Network Installation and Security Concerns for Broadcasting
Last month's cyber-attack on French national television broadcaster TV5 Monde was unparalleled in its scale and scope. More importantly, however, it served to shed new light on security concerns relating to broadcasting companies and network installations. Protecting against such attacks in the future could mean the difference between broadcasters remaining on the air and terrorist groups or other hackers controlling the airwaves.
News reports out of France say that a pro-Islamic hacking group is responsible for the attack that took out 11 television channels, TV5's website, and social media outlets. It took everything in the company's power to get operations back online. So thorough was the attack that TV5 was rendered virtually useless as a broadcaster during the outage.
Cyber-attacks such as this are not directly related to network installation at the cabling level. Whether fibre-optic or copper cable is used makes no difference with these sorts of attacks. However, at the next level, where hardware and software security solutions are deployed, significant vulnerabilities still exist. Network installations moving forward have to account for these vulnerabilities.
Too Little, Too Late?
As soon as the dust settled over at TV5, the company's network security experts got right to work to fix the problems that led to the successful attack. Nevertheless, are their efforts a matter of too little, too late? As is often the case, were recommendations for better security hardware and software dismissed as being cost prohibitive or impractical? Cost and practicality are suddenly no longer issues when severe attacks are successful.
This leads to the inevitable dichotomy faced by companies involved in network installations. How much security should be put in place when a new network is installed? What would be considered a reasonable expense for security hardware and software? Network installers must do their work within the confines of the customer's budget, knowing full well that their best efforts may prove limited in their success. As for company executives, they have the difficult task of trying to decide how much to spend and on what to spend it on. There are no easy answers for anyone.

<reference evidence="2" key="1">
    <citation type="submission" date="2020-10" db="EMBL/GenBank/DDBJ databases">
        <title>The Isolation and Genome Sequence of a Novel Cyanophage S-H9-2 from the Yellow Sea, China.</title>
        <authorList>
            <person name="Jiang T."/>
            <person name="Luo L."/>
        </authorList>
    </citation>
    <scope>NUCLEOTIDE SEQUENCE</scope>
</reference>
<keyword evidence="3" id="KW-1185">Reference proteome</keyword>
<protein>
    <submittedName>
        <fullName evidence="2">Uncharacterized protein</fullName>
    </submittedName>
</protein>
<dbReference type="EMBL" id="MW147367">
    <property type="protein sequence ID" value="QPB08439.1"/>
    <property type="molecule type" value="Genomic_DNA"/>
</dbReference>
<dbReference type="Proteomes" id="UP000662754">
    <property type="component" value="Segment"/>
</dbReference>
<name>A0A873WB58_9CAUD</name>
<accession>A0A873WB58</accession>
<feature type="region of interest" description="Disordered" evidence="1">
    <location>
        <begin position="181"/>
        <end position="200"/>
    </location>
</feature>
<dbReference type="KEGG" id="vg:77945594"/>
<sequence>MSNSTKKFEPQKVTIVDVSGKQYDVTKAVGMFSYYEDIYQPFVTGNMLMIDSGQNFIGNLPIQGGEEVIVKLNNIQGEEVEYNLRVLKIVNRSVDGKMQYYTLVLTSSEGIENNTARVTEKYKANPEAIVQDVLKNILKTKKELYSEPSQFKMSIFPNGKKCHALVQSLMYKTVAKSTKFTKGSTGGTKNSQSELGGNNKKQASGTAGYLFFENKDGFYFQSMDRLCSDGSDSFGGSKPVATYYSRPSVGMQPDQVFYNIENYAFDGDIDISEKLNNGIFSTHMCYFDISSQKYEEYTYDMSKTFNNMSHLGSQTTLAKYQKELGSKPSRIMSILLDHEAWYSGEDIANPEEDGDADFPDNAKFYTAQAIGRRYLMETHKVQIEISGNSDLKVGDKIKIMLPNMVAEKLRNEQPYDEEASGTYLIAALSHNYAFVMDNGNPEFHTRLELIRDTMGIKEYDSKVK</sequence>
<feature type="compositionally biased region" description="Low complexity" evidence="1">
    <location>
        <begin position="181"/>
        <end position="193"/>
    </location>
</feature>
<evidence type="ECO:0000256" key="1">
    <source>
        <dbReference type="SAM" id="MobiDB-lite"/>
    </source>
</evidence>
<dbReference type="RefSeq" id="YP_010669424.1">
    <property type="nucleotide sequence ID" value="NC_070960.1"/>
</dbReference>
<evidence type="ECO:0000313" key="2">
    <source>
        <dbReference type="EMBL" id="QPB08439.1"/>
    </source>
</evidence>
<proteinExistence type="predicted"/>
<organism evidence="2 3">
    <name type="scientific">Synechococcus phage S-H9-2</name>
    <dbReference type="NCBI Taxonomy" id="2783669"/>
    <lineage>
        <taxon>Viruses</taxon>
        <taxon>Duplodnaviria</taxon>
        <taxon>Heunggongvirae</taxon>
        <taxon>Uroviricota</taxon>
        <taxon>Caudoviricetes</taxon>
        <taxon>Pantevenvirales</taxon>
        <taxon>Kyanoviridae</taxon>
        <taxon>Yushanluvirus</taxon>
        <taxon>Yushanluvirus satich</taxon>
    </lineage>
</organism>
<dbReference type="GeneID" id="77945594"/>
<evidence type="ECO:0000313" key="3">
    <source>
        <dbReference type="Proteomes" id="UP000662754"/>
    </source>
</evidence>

Network Installations Will Press On
At the end of the day, network installations for broadcasters will press on. We have gone too far to turn back to the days of analogue broadcasting. We now live in a world of digital technologies wholly reliant on robust and secure networks to reach the masses with the broadcaster's message. That is good news in the sense that the network installation industry is poised for significant growth over the next several decades.
As network installations become more sophisticated, so will the cyber-attacks designed to take them down. Nonetheless, that is part of the excitement for network engineers. It is a cat and mouse game of staying one step ahead of the hackers; a game the engineers and security experts lose from time to time. However, the truth is, they win more often than not.
The combination of robust security strategies, reliable hardware, and sophisticated software stops most cyber-attacks in their tracks. We hear so few stories such as the TV5 breach because, compared to the sheer number of network installations on the planet, they are relatively rare. Our hats are off to the network engineers, security experts, and hardware and software manufacturers working hard to protect our networks.
The industry will move forward with a stronger emphasis on more proactive security solutions that can be employed with both fibre-optic and copper networks. If nothing else, we are going to make it harder for the hackers to succeed!
1.Phys.org – http://phys.org/news/2015-04-tv5-monde-take-down-reveals-key.html